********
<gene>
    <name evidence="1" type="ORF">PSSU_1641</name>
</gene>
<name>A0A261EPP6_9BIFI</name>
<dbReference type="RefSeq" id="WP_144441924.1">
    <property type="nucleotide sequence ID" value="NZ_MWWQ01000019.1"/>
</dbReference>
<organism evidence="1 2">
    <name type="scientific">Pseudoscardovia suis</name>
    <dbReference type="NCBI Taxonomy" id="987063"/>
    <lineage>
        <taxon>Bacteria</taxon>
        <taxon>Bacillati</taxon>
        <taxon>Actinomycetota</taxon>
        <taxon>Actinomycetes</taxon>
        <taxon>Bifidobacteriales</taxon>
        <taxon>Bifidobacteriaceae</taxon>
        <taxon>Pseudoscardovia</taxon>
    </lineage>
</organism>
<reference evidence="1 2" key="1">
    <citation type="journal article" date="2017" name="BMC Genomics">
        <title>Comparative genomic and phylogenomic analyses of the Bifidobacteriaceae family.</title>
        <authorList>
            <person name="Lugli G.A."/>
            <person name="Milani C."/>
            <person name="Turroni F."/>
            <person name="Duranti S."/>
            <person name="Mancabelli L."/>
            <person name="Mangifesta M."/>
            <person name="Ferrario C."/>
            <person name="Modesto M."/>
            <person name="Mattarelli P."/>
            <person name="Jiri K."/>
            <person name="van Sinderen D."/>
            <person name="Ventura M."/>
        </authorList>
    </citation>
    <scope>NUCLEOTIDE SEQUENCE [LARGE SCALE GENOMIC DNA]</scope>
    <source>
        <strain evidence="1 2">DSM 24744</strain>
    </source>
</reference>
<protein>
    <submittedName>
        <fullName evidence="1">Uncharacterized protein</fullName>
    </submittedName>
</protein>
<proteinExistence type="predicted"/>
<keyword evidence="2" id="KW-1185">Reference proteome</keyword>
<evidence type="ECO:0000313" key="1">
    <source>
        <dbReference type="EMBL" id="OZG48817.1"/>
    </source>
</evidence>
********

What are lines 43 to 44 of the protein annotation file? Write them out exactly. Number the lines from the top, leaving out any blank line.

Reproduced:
</reference>
<protein>